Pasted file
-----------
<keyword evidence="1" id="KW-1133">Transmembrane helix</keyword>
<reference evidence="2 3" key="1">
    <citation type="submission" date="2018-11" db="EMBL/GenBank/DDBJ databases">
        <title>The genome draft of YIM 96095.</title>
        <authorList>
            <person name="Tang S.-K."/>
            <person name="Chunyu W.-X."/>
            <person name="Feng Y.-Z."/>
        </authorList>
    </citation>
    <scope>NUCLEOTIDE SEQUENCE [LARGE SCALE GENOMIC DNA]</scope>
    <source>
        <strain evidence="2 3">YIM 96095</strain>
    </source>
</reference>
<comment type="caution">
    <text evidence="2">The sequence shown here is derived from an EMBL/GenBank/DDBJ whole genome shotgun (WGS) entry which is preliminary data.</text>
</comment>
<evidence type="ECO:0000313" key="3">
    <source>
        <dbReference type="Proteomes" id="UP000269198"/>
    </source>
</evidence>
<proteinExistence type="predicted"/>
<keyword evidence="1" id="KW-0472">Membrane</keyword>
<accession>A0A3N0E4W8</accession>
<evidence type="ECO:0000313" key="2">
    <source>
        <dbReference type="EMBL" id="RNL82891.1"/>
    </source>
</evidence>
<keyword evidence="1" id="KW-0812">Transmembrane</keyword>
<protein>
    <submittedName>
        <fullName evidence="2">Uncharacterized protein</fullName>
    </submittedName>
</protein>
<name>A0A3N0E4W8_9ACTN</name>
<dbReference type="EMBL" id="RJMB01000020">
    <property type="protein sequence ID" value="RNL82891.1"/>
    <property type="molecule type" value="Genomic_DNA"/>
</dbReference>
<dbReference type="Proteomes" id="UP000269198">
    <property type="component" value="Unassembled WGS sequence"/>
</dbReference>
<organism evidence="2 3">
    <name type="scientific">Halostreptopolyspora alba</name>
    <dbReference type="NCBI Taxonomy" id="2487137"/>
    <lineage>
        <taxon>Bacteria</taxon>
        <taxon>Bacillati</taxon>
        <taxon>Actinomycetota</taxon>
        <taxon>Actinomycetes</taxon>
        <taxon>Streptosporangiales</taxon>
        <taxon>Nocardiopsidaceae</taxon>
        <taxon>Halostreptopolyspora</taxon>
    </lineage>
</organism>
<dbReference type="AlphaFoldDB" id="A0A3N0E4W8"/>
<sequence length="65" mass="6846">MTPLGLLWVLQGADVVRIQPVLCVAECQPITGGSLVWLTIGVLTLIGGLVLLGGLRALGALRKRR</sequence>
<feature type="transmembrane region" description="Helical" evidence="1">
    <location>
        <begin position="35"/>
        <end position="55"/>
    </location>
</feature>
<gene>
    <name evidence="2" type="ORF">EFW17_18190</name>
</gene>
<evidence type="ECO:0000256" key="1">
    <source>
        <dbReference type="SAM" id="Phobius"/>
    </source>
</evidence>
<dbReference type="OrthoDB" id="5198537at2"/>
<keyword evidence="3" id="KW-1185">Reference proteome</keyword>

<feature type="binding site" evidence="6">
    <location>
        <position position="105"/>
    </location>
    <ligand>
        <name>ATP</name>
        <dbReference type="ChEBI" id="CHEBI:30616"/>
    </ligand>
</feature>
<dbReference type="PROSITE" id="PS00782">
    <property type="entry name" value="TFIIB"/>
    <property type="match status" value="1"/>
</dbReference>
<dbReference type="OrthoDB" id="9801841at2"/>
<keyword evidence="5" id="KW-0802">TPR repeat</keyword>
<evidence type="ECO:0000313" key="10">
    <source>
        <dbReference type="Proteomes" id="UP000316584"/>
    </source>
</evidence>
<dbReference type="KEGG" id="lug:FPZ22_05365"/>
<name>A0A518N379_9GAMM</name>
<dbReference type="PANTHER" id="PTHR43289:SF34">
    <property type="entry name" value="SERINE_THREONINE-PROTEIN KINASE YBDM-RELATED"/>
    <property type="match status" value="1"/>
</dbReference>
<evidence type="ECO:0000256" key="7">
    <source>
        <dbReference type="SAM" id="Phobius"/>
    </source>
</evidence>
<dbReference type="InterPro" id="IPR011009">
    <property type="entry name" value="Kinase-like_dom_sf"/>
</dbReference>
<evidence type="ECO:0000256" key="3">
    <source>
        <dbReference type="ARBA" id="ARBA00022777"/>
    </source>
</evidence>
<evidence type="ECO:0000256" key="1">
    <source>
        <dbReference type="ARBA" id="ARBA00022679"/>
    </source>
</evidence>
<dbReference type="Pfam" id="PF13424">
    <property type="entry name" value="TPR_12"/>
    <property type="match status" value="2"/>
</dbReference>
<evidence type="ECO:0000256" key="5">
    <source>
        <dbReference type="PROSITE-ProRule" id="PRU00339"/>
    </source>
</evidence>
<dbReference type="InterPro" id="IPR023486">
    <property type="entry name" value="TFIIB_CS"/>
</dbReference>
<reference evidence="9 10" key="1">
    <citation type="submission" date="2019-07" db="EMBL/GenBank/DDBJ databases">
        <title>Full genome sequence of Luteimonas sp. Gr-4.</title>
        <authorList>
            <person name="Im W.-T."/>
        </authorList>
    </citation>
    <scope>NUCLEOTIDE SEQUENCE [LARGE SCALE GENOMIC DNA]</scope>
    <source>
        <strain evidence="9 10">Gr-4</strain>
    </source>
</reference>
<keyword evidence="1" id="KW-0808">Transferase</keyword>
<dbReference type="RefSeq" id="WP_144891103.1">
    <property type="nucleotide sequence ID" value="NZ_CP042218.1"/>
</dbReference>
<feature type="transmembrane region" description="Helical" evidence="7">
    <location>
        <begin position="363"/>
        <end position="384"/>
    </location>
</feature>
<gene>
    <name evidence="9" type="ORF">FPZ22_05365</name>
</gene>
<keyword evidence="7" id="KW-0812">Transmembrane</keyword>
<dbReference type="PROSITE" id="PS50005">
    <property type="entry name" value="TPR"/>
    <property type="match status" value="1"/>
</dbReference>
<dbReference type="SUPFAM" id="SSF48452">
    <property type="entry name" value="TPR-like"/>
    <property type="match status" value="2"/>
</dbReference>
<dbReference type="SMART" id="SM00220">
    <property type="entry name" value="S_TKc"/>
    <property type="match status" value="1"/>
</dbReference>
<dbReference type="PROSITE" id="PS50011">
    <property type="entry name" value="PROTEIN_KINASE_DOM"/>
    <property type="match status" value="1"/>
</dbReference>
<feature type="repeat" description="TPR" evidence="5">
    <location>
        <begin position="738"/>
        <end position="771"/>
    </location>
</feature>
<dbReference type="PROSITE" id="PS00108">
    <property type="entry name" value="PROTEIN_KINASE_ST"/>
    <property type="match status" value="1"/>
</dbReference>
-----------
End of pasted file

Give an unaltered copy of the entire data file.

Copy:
<keyword evidence="1" id="KW-1133">Transmembrane helix</keyword>
<reference evidence="2 3" key="1">
    <citation type="submission" date="2018-11" db="EMBL/GenBank/DDBJ databases">
        <title>The genome draft of YIM 96095.</title>
        <authorList>
            <person name="Tang S.-K."/>
            <person name="Chunyu W.-X."/>
            <person name="Feng Y.-Z."/>
        </authorList>
    </citation>
    <scope>NUCLEOTIDE SEQUENCE [LARGE SCALE GENOMIC DNA]</scope>
    <source>
        <strain evidence="2 3">YIM 96095</strain>
    </source>
</reference>
<comment type="caution">
    <text evidence="2">The sequence shown here is derived from an EMBL/GenBank/DDBJ whole genome shotgun (WGS) entry which is preliminary data.</text>
</comment>
<evidence type="ECO:0000313" key="3">
    <source>
        <dbReference type="Proteomes" id="UP000269198"/>
    </source>
</evidence>
<proteinExistence type="predicted"/>
<keyword evidence="1" id="KW-0472">Membrane</keyword>
<accession>A0A3N0E4W8</accession>
<evidence type="ECO:0000313" key="2">
    <source>
        <dbReference type="EMBL" id="RNL82891.1"/>
    </source>
</evidence>
<keyword evidence="1" id="KW-0812">Transmembrane</keyword>
<protein>
    <submittedName>
        <fullName evidence="2">Uncharacterized protein</fullName>
    </submittedName>
</protein>
<name>A0A3N0E4W8_9ACTN</name>
<dbReference type="EMBL" id="RJMB01000020">
    <property type="protein sequence ID" value="RNL82891.1"/>
    <property type="molecule type" value="Genomic_DNA"/>
</dbReference>
<dbReference type="Proteomes" id="UP000269198">
    <property type="component" value="Unassembled WGS sequence"/>
</dbReference>
<organism evidence="2 3">
    <name type="scientific">Halostreptopolyspora alba</name>
    <dbReference type="NCBI Taxonomy" id="2487137"/>
    <lineage>
        <taxon>Bacteria</taxon>
        <taxon>Bacillati</taxon>
        <taxon>Actinomycetota</taxon>
        <taxon>Actinomycetes</taxon>
        <taxon>Streptosporangiales</taxon>
        <taxon>Nocardiopsidaceae</taxon>
        <taxon>Halostreptopolyspora</taxon>
    </lineage>
</organism>
<dbReference type="AlphaFoldDB" id="A0A3N0E4W8"/>
<sequence length="65" mass="6846">MTPLGLLWVLQGADVVRIQPVLCVAECQPITGGSLVWLTIGVLTLIGGLVLLGGLRALGALRKRR</sequence>
<feature type="transmembrane region" description="Helical" evidence="1">
    <location>
        <begin position="35"/>
        <end position="55"/>
    </location>
</feature>
<gene>
    <name evidence="2" type="ORF">EFW17_18190</name>
</gene>
<evidence type="ECO:0000256" key="1">
    <source>
        <dbReference type="SAM" id="Phobius"/>
    </source>
</evidence>
<dbReference type="OrthoDB" id="5198537at2"/>
<keyword evidence="3" id="KW-1185">Reference proteome</keyword>

<feature type="binding site" evidence="6">
    <location>
        <position position="105"/>
    </location>
    <ligand>
        <name>ATP</name>
        <dbReference type="ChEBI" id="CHEBI:30616"/>
    </ligand>
</feature>
<dbReference type="PROSITE" id="PS00782">
    <property type="entry name" value="TFIIB"/>
    <property type="match status" value="1"/>
</dbReference>
<dbReference type="OrthoDB" id="9801841at2"/>
<keyword evidence="5" id="KW-0802">TPR repeat</keyword>
<evidence type="ECO:0000313" key="10">
    <source>
        <dbReference type="Proteomes" id="UP000316584"/>
    </source>
</evidence>
<dbReference type="KEGG" id="lug:FPZ22_05365"/>
<name>A0A518N379_9GAMM</name>
<dbReference type="PANTHER" id="PTHR43289:SF34">
    <property type="entry name" value="SERINE_THREONINE-PROTEIN KINASE YBDM-RELATED"/>
    <property type="match status" value="1"/>
</dbReference>
<evidence type="ECO:0000256" key="7">
    <source>
        <dbReference type="SAM" id="Phobius"/>
    </source>
</evidence>
<dbReference type="InterPro" id="IPR011009">
    <property type="entry name" value="Kinase-like_dom_sf"/>
</dbReference>
<evidence type="ECO:0000256" key="3">
    <source>
        <dbReference type="ARBA" id="ARBA00022777"/>
    </source>
</evidence>
<evidence type="ECO:0000256" key="1">
    <source>
        <dbReference type="ARBA" id="ARBA00022679"/>
    </source>
</evidence>
<dbReference type="Pfam" id="PF13424">
    <property type="entry name" value="TPR_12"/>
    <property type="match status" value="2"/>
</dbReference>
<evidence type="ECO:0000256" key="5">
    <source>
        <dbReference type="PROSITE-ProRule" id="PRU00339"/>
    </source>
</evidence>
<dbReference type="InterPro" id="IPR023486">
    <property type="entry name" value="TFIIB_CS"/>
</dbReference>
<reference evidence="9 10" key="1">
    <citation type="submission" date="2019-07" db="EMBL/GenBank/DDBJ databases">
        <title>Full genome sequence of Luteimonas sp. Gr-4.</title>
        <authorList>
            <person name="Im W.-T."/>
        </authorList>
    </citation>
    <scope>NUCLEOTIDE SEQUENCE [LARGE SCALE GENOMIC DNA]</scope>
    <source>
        <strain evidence="9 10">Gr-4</strain>
    </source>
</reference>
<keyword evidence="1" id="KW-0808">Transferase</keyword>
<dbReference type="RefSeq" id="WP_144891103.1">
    <property type="nucleotide sequence ID" value="NZ_CP042218.1"/>
</dbReference>
<feature type="transmembrane region" description="Helical" evidence="7">
    <location>
        <begin position="363"/>
        <end position="384"/>
    </location>
</feature>
<gene>
    <name evidence="9" type="ORF">FPZ22_05365</name>
</gene>
<keyword evidence="7" id="KW-0812">Transmembrane</keyword>
<dbReference type="PROSITE" id="PS50005">
    <property type="entry name" value="TPR"/>
    <property type="match status" value="1"/>
</dbReference>
<dbReference type="SUPFAM" id="SSF48452">
    <property type="entry name" value="TPR-like"/>
    <property type="match status" value="2"/>
</dbReference>
<dbReference type="SMART" id="SM00220">
    <property type="entry name" value="S_TKc"/>
    <property type="match status" value="1"/>
</dbReference>
<dbReference type="PROSITE" id="PS50011">
    <property type="entry name" value="PROTEIN_KINASE_DOM"/>
    <property type="match status" value="1"/>
</dbReference>
<feature type="repeat" description="TPR" evidence="5">
    <location>
        <begin position="738"/>
        <end position="771"/>
    </location>
</feature>
<dbReference type="PROSITE" id="PS00108">
    <property type="entry name" value="PROTEIN_KINASE_ST"/>
    <property type="match status" value="1"/>
</dbReference>